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Old 05-26-2016, 10:32 AM   #111
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Join Date: Oct 2015
Location: Sedona, AZ
Posts: 76
Year: 1995
Chassis: Thomas Saf T Line
Engine: 8.3L Cummins
alternative hot water wood, solar, LP

So I need to call on all the physics majors and any body with a knack for thermo and hydro dynamics. i'm trying to figure out my water system specifically the hot water because I want to have alternative heating methods. in the diagram below the very simple drawing on top is a tried and true water heater that I grew up with. hot water tank elevated above heating coils, 4 outlets to the tank hot and cold intake and out put then tank water to and from heating coil. the heating coils was 3/8" copper tubing coiled around the 6" chimney pipe. 6" pipe x pie 18+" time 10 coils a little better than 15' of coil creating thermal up lift and cycling the water WITH OUT any pumps or moving parts. only 2 cons to this. 1 too hot a fire and the water would boil in the coil... not bad just make funny sounds and then the pressure valve would vent. 2. we had hard water so every few years the coil would lime up and we would have to replace it. my dads advice was to use coolant/ oil in the coil.

this is where i need you guys the bottom part of the diagram is my skoolie blue is cold water, red is hot water, green is coolant. i'm going to have a disconnect panel going to the solar for movement and possibly for cold months, wood for winter, and LP heater if I end up some where with no room for panels and to hot for wood. now the question is where do i place the heat exchanger and the oil reservoir where i can still capitalize on the thermal moment and reduce the need for 3 pumps for the system.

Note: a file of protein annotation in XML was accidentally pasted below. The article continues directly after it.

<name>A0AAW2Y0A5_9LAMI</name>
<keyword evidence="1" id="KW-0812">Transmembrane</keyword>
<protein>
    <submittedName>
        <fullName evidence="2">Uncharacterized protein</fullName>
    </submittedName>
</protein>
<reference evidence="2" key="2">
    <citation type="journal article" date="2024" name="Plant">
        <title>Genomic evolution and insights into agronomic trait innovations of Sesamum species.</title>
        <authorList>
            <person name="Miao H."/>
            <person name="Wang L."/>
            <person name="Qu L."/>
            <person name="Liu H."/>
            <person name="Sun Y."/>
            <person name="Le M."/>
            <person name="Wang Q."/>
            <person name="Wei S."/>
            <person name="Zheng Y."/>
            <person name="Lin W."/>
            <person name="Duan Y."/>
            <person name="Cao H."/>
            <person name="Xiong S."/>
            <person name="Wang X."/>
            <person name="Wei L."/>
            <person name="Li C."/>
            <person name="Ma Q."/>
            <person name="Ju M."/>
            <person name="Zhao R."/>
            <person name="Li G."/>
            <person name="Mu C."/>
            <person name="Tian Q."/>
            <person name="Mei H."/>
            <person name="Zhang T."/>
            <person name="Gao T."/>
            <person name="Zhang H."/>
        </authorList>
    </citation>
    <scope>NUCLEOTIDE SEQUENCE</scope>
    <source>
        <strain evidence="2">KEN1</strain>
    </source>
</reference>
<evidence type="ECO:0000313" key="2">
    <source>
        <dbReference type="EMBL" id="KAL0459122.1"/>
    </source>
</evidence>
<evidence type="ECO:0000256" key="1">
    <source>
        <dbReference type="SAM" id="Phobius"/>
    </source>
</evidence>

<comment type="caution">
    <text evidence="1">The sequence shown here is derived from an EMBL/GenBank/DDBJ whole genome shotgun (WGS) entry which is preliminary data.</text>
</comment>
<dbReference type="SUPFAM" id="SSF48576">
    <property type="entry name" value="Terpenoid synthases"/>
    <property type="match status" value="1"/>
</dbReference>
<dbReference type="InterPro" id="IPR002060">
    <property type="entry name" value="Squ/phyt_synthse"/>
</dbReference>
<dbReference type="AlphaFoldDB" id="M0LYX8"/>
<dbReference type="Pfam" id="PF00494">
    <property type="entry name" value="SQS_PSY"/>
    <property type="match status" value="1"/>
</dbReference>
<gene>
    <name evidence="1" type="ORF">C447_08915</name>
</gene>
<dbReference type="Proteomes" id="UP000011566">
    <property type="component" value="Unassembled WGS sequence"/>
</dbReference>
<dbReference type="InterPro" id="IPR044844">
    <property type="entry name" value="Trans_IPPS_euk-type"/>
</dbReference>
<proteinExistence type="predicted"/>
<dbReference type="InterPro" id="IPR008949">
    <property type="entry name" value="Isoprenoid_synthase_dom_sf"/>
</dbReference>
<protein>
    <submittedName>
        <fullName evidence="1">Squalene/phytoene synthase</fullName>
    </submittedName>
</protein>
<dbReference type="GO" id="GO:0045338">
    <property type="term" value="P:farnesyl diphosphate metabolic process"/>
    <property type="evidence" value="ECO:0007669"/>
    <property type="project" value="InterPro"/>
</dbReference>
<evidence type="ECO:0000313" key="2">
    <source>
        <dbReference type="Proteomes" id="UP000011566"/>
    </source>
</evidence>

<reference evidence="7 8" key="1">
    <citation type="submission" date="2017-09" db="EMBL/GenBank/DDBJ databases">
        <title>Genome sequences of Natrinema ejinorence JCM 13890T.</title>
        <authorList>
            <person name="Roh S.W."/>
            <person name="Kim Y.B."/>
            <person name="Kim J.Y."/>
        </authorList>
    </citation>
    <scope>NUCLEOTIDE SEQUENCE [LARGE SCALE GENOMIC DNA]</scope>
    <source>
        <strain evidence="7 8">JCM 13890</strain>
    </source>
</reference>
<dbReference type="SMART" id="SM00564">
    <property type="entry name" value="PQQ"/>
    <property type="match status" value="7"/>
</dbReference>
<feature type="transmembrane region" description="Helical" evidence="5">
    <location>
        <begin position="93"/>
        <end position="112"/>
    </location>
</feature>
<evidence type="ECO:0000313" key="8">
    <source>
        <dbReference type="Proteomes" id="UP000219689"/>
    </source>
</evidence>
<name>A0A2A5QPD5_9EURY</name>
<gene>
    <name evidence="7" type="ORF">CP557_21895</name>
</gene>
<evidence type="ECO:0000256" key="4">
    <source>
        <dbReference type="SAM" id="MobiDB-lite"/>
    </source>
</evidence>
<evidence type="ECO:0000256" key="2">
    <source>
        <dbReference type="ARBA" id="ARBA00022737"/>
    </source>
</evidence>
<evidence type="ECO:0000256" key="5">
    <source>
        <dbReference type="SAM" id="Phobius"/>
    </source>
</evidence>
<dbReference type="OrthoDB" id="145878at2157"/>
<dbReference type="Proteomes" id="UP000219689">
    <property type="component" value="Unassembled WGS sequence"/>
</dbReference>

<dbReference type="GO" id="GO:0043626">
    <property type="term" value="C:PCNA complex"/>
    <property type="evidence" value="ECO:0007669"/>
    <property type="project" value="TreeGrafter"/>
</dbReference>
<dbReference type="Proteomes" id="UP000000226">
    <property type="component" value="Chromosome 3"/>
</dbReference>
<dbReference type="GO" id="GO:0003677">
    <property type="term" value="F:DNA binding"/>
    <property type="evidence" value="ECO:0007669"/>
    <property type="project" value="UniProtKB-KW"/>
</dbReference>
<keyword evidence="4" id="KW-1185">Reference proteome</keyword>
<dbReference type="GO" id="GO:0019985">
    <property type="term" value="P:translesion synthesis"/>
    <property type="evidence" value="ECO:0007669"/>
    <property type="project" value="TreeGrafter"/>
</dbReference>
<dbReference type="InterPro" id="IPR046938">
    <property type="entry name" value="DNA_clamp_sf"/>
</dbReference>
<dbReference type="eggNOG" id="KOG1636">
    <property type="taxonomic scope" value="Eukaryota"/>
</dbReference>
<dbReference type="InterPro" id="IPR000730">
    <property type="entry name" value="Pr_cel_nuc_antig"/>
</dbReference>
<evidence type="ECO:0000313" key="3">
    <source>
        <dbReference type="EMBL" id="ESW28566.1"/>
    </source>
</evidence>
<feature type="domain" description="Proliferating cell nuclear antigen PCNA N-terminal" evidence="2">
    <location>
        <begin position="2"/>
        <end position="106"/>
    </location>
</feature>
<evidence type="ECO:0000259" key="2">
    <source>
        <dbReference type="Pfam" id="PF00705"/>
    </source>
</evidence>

the feed in to the bus is looped so when i take it to cold climates there will be more circulation to keep the pipes and tanks from freezing. i also wanted to have the heat exchanger in the under storage with the tanks but i'm not sure if that will be conducive to thermal flow.

also i thought i had an exchanger lined up that would be conducive to thermal flow but this is all i can find now.
50 Plate Wood Boiler Heat Exchanger 1" Ports Outdoor Wood Boiler Radiant Heat | eBay

let me know your thoughts
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Old 05-26-2016, 03:19 PM   #112
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Location: Clearlake, Northern California
Posts: 2,130
Year: 1992
Coachwork: Blue Bird
Chassis: TC-2000 Frt Eng, Tranny:MT643
Engine: 5,9 Cummins
Rated Cap: 84
To find low clearance underpasses, the book you want is Rand McNally's Motor Carriers' Road Atlas. It has a list of all such, and much else. You should be able to buy it in any truck stop.
Many states allow 14', and this atlas shows those also. I doubt many states enforce 13'6", but you might want to be safe on that.
Chicago is a special case, because of the infamous Elevated Trains. There is a whole book full of nothing but Chicago underpass clearances, many of which are ridiculously low. I must have given that book away, as I cannot find mine. (Of course, it was rather old, too.)
Millicent The Bus - roof raised two feet, toy-hauler tailgate.
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Old 05-26-2016, 04:43 PM   #113
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Location: Columbus Ohio
Posts: 8,980
Year: 1991
Coachwork: Carpenter
Chassis: International S3800